The New Scientist raises an interesting question in its 11th November edition. The article notes that 'Sounds thought to cause only temporary hearing loss have destroyed nerve cells in the ears of mice.' It would appear that '... noises that aren't loud enough to affect hearing thresholds can still cause permanent damage to ear cells.'
The article goes onto note that when mice were exposed to a 100-decibel noise source, roughly equivalent to a motorcycle engine, several tests indicated that this noise level caused no long-lasting changes in hearing threshold. 'Under the gaze of a microscope, however, damage was seen to the part of hair cells that transmits sound via chemical interactions with nearby nerves. A year later, the damage had seemingly spread to nerves that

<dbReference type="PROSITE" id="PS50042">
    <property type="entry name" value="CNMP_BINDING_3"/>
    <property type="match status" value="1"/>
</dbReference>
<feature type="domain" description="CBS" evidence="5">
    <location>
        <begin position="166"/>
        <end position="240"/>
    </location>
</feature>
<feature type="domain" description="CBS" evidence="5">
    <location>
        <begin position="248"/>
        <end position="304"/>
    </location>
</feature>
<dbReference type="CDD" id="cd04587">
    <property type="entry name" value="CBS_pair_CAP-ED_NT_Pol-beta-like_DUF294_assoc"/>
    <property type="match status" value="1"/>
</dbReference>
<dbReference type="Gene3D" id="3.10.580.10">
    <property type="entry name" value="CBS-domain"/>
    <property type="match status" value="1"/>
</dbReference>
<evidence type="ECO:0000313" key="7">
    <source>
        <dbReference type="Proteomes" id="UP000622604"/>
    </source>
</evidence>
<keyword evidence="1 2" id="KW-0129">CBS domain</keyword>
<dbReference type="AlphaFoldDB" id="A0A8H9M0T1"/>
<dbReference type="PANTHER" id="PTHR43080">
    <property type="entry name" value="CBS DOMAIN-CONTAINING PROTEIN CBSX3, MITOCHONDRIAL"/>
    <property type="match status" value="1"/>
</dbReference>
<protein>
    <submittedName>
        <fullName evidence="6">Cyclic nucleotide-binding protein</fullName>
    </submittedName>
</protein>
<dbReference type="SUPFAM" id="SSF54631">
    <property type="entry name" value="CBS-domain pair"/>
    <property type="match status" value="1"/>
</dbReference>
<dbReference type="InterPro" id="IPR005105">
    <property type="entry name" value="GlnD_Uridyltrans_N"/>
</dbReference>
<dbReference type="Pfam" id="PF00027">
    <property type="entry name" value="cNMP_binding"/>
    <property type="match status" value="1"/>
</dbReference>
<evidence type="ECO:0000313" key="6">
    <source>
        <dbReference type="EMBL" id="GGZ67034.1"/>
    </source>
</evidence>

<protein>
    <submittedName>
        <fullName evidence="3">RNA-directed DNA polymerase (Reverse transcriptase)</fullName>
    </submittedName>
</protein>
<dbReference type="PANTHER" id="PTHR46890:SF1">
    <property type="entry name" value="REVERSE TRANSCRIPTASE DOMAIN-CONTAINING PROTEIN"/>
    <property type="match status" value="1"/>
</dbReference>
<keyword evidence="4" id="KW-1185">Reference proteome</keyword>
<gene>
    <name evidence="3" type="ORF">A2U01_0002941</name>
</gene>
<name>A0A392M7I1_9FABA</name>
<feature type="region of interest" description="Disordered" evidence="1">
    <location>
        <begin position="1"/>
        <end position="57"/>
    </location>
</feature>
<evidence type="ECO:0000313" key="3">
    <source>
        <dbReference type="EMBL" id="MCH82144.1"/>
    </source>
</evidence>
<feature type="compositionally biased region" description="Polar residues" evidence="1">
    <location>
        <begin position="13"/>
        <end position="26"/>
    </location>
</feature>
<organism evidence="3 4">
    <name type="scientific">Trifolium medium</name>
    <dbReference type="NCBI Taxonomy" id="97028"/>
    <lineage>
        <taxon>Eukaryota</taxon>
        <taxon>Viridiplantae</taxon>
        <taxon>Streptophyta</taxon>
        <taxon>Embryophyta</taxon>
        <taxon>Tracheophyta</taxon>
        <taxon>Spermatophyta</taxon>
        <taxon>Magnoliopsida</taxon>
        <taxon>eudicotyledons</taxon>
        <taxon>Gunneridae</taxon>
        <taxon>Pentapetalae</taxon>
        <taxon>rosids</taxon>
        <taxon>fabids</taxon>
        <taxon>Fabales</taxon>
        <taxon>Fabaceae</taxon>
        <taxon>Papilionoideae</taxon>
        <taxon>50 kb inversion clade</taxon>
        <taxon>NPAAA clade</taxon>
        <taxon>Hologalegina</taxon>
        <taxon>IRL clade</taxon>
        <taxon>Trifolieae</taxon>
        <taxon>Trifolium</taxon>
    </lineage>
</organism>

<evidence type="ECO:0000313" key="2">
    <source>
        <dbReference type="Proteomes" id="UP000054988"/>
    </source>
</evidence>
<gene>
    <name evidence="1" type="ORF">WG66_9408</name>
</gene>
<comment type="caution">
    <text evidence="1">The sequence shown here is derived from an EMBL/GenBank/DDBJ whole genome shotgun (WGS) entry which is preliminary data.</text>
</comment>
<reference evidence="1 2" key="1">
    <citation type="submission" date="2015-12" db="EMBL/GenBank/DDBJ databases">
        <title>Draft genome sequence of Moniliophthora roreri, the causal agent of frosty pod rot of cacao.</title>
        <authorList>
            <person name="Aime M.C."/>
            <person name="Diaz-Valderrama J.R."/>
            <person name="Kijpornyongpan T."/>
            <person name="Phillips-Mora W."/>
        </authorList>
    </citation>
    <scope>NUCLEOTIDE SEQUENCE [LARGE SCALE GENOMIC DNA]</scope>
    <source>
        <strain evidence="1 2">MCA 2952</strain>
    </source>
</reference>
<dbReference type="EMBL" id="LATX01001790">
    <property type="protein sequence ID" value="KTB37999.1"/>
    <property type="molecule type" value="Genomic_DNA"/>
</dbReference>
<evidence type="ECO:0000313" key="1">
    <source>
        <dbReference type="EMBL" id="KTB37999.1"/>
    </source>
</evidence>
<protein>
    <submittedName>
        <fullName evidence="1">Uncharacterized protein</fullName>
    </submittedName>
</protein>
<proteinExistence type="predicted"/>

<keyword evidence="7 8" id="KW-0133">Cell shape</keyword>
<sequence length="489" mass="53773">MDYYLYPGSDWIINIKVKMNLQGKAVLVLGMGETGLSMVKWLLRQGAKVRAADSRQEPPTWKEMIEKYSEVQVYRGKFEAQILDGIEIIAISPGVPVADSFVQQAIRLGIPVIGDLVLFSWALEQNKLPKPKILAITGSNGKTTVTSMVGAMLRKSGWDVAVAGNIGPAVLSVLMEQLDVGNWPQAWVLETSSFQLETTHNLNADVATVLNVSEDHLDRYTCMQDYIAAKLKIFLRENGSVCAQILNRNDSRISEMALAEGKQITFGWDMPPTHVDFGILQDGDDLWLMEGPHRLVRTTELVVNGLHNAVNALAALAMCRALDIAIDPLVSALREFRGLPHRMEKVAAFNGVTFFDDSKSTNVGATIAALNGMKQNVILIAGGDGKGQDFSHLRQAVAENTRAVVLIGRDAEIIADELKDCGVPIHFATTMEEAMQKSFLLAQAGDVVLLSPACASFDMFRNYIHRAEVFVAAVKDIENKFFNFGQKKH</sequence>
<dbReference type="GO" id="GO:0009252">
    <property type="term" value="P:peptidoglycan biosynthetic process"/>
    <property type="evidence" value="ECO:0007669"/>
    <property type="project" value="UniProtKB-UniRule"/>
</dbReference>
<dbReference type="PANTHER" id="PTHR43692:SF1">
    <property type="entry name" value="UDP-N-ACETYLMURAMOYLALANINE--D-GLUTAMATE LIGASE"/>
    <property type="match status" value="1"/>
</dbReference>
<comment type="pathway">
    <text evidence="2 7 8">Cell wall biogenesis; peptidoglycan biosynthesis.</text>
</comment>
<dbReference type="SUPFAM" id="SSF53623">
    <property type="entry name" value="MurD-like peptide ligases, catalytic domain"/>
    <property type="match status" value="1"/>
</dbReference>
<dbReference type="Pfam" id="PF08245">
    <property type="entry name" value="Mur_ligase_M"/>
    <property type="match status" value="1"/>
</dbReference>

transmit sound to the brain (Journal of Neuroscience, DOI: 10.1523/jneurosci.2845-09.2009).
But what is the importance of this study for cetacean research? It would appear that a lot of research on ocean noise appears to concentrate on minimizing loud underwater noises to estimated thresholds. But what is really happening to whales and dolphins exposed to such noise? We may not be able to make such a leap from specially bred mice that have similar hearing characteristics as humans as used in this study to extrapolate to cetaceans, but lets also not dismiss our questions simply because we are talking of mice and men.
If long term damage is being caused to cetaceans are we yet to see long term conservation impacts? For such creatures that rely on sound to communicate, feed and generally 'exist' in a world of sound we may be storing up problems for the future.
WDCS has always called for a precautionary approach when it comes to noise pollution, yet we are often told mitigation methods employed by the extractive industries and the world's navies are 'appropriate'. Well it may be that there is not always an immediately evident impact, but this study may make us wonder what legacy we are leaving in our oceans.
There is a new feature film on Noise pollution just launching in Germany